Switzerland: Converging problems

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‘Too rash, too unadvised, too sudden' is Juliet's appraisal of Romeo's declaration of love. This characterises the thinking of member companies of the BVK about proposed recovery measures, writes Barbara Ottawa

Last year, the government of the canton of Zurich passed a list of measures for BVK, the underfunded scheme of public employees in the canton. The list included a lowering of the discount and the conversion rate, an increase in contributions and a levying of additional contributions until it reached full funding.

The government argued these measures necessary if the fund remains below a 90% funding level for three years in a row - which is the case now after a 2.2% return in 2010 pushed the funding level back down again to 86.5%.

However, most companies and authorities in the BVK collective scheme do not agree. In its statement on the recovery measures, the Zurich district court, one of 12 within the canton, noted it was the "wrong point in time" to start recovery measures as markets were still recovering after the crisis and the underfunding was down to market movements.

The court also quotes the former BVK head Rolf Huber who in 2003 said that the BVK's 88% funding level was "no cause for worry" and promised not to cut benefits or raise additional contributions.

The district court of the district of Andelfingen suspects that the "hasty recovery" is part of a government plan to cut back the BVK in order to be able to relinquish responsibility and privatise it.

In fact, privatisation plans for the BVK are based on the Pensionskasse reaching a 110% funding level and have been postponed indefinitely.

Most of the 252 member companies, public authorities and municipalities, parties and unions that have responded to the consultation questionnaire have agreed to a lowering of the the discount rate and the conversion rate.

But the majority also sees the canton solely responsible for the current underfunding situation. "The one-off recovery of the BVK is entirely to be financed by the canton as it is responsible for the bad situation and as soon as the BVK is healthy again the members will contribute to a long-term recovery," the Andelfingen court pointed out.

Other statements contain similar demands with some mentioning the losses suffered by a reduction of contributions from the canton prior to 2000. Some link the current financial situation of the fund to the alleged corruption scandal - a link both parties deny.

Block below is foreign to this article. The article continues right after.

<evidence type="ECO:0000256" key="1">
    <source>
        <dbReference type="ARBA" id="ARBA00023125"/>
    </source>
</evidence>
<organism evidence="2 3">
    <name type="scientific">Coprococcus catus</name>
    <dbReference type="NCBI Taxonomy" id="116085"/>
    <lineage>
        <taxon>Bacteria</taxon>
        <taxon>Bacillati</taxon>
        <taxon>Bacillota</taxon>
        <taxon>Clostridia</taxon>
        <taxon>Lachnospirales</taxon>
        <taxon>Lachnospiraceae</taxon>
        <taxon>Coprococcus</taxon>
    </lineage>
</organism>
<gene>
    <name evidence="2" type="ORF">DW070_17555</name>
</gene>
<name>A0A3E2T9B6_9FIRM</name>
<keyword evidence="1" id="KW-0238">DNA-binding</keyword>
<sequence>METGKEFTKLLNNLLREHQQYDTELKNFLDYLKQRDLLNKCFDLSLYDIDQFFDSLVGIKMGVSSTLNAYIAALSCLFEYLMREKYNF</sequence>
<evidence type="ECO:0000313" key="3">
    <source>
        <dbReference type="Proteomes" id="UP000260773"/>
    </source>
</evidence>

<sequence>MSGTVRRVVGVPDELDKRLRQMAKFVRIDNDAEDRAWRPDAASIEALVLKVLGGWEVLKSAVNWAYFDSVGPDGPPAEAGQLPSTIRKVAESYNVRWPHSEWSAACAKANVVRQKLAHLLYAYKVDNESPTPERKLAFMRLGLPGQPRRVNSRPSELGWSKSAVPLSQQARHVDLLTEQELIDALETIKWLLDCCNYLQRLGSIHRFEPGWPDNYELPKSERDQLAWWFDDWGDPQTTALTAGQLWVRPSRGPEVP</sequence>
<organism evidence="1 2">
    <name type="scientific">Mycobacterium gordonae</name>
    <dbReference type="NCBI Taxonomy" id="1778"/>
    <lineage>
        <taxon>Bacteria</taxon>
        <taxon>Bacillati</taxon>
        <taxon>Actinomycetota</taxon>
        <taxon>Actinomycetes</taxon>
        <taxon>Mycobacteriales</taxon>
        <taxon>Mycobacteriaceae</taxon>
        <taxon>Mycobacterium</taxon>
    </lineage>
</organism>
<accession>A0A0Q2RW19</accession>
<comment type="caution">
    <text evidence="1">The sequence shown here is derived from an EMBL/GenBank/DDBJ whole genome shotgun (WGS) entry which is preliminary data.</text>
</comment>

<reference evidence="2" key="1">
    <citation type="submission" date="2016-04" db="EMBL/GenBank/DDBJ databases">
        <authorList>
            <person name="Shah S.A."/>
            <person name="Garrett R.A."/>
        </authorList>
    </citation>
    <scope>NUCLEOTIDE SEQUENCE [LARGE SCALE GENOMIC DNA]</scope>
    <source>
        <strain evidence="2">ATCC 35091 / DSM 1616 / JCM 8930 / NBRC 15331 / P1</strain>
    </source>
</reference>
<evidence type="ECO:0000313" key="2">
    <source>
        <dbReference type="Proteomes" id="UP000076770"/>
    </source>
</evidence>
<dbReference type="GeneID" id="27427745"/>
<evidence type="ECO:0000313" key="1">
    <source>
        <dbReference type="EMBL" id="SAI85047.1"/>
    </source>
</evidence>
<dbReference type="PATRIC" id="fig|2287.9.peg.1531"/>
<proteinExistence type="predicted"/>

A company in which the canton holds a 50%-share, whose statement was made anonymously, pointed out that financial concessions by the canton would represent "some compensation for the fact that the management of the BVK was not ideal". An unidentified municipality used much stronger words: "Before levying contributions for recovery from employees and employers the losses from bad investments and criminal activities by the former head of asset management should be quantified and reimbursed by the canton."

Daniel Gloor, the former head of asset management, was arrested in June 2010 for alleged corruption, but was subsequently released and remains untried.

The public prosecution office has since confirmed that "a strong suspicion remains that the main suspect, who has confessed on a number of matters, took bribes between 1997 and 2010 in connection with his position. The prosecutor's office estimate bribes of at least CHF1.5m (€1.2m)."

Another suspect in the case, a fund manager, has been refused release as his motion for case dismissal was rejected.

The federal court pointed out among other arguments that the complainant had so far refused to issue a statement on the nature of the payments, which, it said, "justifies the suspicion of management fraud".

In the meantime, the experts hired by the canton's government to look into the BVK unanimously found no need for immediate action or any grounds to assume further criminal activity or wrongdoing. However, they made several recommendations such as reviewing the rule for awarding mandates as well as the long-standing arrangement with Complementa.

The BVK will now re-tender "a large part" of its mandates and had already planned a review of some investments at the end of 2009. The contract with Complementa will be analysed as part of a discussion on the "basic set-up", as well as the long-standing nature of the arrangement, Thomas Schönbächler, chairman of the BVK's management board confirms.

Meanwhile Adrian Wipf has joined as new head of asset management while Thomas Liebi who had temporarily held this position has left for Swisscanto. One of the new positions created by the local government was risk manager. Stefan Kuhn filled this position and the risk department will be extended further.

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